In the annals of Washington failure, former Texas Sen. Phil Gramm looms large for the persistence and grandeur of his truly bad ideas. In the '80s and '90s, he succeeded in passing legislation that ranged from costly to ineffectual to destructive. As a banker in the aughts, his advice cost shareholders billions. As much as anyone, Gramm created the financial deregulation regime that culminated in the Great Recession of 2008. Which is why he was just named a visiting scholar at the conservative American Enterprise Institute in Washington.
"Senator Gramm is one of the most innovative policymakers of our time," said AEI president Arthur Brooks in a press release. In much the same way, subprime mortgages were one of the most innovative financial instruments of our time.
Certainly, few can match Gramm's accomplishments. While still a congressman, he co-sponsored President Reagan's tax cuts in 1981, which launched the era of growing inequality that we live in, and increased government deficit spending to then-record highs. In Gramm's defense, AEI notes that he "authored the Gramm-Rudman Balanced Budget and Deficit Control Act, the first congressional effort to rein in the deficit."
Ah yes, "Gramm-Rudman." In the 1980s the term emerged as a Signifier of Seriousness with incantory power over capital pundits akin to that of "Simpson-Bowles" today -- and with the same air of unreality. Passed into law in 1985, Gramm-Rudman was a gimmicky piece of legislation that purported to force Congress to do what it didn't want to do: cut spending. It failed. The smallest deficit during the Gramm-Rudman era was $155 billion (in fiscal year 1988).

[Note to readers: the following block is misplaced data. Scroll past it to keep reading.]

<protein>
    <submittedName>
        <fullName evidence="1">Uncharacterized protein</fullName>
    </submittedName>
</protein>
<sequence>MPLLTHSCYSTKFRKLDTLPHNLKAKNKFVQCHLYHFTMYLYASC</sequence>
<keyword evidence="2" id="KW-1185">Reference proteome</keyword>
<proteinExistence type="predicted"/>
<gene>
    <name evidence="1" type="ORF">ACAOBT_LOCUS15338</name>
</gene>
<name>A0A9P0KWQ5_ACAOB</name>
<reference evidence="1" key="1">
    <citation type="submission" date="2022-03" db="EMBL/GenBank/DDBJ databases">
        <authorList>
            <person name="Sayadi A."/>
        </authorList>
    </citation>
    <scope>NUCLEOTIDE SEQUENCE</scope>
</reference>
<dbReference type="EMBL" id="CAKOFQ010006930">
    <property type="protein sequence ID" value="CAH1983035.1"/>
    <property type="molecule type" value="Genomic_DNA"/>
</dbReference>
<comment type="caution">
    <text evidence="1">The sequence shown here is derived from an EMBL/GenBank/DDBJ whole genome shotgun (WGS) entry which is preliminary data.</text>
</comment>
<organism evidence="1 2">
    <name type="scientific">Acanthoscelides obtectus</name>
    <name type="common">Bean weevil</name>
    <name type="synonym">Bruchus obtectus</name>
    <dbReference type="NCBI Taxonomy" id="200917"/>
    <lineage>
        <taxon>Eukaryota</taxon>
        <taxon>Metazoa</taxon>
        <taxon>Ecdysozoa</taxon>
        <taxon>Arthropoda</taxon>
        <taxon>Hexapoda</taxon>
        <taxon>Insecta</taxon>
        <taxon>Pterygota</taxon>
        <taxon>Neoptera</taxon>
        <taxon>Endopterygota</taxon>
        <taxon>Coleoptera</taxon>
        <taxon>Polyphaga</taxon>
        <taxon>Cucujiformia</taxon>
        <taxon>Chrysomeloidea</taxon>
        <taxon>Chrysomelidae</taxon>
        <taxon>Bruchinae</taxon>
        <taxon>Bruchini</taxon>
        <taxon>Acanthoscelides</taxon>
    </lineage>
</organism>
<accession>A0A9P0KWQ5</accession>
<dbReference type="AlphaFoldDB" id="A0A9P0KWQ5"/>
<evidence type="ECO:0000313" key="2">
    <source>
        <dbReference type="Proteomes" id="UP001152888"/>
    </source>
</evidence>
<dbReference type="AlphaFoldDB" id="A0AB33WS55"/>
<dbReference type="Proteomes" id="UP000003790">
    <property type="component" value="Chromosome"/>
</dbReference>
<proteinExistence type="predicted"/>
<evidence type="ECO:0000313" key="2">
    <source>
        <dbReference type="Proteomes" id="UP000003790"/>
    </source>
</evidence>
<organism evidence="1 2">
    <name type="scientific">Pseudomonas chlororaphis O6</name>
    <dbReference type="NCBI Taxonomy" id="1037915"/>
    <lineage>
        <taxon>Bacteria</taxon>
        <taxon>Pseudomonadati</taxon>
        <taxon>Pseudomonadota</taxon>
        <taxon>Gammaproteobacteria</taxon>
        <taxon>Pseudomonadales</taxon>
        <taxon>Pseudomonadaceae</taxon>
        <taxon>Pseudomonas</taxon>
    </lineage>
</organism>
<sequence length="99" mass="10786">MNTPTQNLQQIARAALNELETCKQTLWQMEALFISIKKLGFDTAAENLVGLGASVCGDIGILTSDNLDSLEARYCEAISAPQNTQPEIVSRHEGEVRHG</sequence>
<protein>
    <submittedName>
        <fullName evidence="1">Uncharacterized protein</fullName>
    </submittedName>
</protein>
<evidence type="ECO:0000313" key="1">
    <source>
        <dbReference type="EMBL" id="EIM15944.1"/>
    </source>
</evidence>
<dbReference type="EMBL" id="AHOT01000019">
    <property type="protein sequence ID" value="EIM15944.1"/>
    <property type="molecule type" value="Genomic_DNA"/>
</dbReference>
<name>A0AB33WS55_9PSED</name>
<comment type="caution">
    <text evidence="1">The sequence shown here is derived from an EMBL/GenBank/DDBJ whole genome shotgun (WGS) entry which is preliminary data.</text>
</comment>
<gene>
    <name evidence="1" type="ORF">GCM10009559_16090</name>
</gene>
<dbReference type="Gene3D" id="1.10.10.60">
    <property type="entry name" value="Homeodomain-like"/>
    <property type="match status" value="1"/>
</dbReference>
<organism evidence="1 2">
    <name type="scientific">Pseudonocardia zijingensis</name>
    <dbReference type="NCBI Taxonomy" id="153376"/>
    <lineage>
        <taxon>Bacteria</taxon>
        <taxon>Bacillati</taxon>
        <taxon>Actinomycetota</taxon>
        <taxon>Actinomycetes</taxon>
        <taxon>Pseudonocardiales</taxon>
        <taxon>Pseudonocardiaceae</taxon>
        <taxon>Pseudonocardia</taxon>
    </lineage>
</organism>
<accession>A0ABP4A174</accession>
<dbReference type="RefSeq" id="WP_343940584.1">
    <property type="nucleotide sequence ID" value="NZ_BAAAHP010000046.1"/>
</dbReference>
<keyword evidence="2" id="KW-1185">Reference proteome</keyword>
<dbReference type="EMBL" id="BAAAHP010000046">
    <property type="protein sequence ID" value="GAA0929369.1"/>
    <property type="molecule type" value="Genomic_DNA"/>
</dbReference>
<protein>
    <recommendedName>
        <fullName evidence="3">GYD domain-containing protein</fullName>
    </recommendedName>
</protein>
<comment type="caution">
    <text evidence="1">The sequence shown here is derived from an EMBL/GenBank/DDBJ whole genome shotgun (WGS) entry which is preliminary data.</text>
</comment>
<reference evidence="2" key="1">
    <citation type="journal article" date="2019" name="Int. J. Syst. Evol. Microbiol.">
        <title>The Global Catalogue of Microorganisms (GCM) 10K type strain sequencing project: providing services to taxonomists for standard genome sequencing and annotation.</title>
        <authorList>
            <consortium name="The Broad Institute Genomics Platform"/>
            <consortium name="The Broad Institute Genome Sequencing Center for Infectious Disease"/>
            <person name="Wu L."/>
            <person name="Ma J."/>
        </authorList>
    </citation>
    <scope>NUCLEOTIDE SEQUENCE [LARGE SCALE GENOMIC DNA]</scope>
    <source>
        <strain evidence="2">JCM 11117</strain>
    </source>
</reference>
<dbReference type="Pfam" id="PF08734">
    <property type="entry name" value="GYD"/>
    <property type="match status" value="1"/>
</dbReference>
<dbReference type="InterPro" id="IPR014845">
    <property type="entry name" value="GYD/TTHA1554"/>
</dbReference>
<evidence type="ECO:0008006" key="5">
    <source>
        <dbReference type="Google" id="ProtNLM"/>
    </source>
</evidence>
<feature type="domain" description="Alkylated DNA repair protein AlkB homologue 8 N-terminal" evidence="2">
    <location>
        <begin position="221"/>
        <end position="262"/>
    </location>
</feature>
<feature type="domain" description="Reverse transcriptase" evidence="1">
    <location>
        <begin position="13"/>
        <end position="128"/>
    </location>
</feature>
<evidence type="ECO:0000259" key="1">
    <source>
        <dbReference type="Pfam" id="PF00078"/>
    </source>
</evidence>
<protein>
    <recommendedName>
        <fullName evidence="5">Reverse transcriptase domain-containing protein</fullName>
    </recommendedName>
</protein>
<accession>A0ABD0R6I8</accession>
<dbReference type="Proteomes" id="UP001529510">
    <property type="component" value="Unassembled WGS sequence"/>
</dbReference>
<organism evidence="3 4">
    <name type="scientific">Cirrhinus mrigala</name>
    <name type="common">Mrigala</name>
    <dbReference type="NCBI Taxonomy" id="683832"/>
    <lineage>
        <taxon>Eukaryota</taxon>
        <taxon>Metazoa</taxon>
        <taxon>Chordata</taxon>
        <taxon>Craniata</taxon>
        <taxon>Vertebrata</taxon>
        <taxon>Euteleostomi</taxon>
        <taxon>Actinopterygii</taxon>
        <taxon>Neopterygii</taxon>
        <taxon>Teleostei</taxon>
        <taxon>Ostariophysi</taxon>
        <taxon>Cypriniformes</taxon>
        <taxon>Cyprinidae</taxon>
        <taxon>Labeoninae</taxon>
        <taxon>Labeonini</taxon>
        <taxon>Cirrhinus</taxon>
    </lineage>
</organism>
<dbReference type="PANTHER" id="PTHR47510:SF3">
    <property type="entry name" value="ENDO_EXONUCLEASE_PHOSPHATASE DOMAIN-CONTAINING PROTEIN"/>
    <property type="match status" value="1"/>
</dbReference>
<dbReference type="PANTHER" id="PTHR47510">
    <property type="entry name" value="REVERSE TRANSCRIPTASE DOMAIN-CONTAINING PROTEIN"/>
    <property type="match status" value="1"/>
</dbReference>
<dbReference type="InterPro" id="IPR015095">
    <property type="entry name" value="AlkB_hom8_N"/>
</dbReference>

After the act became defunct in 1990, Gramm became chairman of the Senate Banking Committee where, AEI notes, "he authored the Gramm-Leach-Bliley Act, which modernized the nation’s financial system." The act did so by repealing key sections of the Glass-Steagall Act of 1933, which barred banks, security firms and insurance companies from engaging in each other's business. Gramm's bill enabled CitiCorp to merge with the Travelers insurance company and eventually become a bank too big to fail. It enabled AIG to mix its insurance business with securities speculation to the same effect. It set the stage for 2008.
But before disaster struck Gramm took his skills to the private sector where he again distinguished himself, serving for nine years as vice chairman of UBS Investment Bank. To be sure, Gramm was not running the Swiss banking giant, merely providing advice based on his successful "modernization" of the American financial system. Toward the end of Gramm's tenure at UBS, the bank reported losses of $32 billion on bad subprime bets in the first quarter of 2008 alone. "Part of Gramm's job surely was to advise the bank how to stay out of investment and regulatory trouble," wrote Slate's Daniel Gross. "Oops!"
Gramm resurfaced in 2010, publishing an Op-Ed in the Wall Street Journal blaming the slowness of the economic recovery under President Obama on overregulation, thus proving his capacity for what Salon's Andrew Leonard called "Texas-sized chutzpah."
"Gramm, more than any other modern politician, pushed the deregulatory ethos that the financial crisis of 2007-08 exposed as a criminally irresponsible sham," Leonard wrote.
"The Washington policy community has great need of his ideas and wisdom," says AEI. Sure, but would you trust him with your 401K?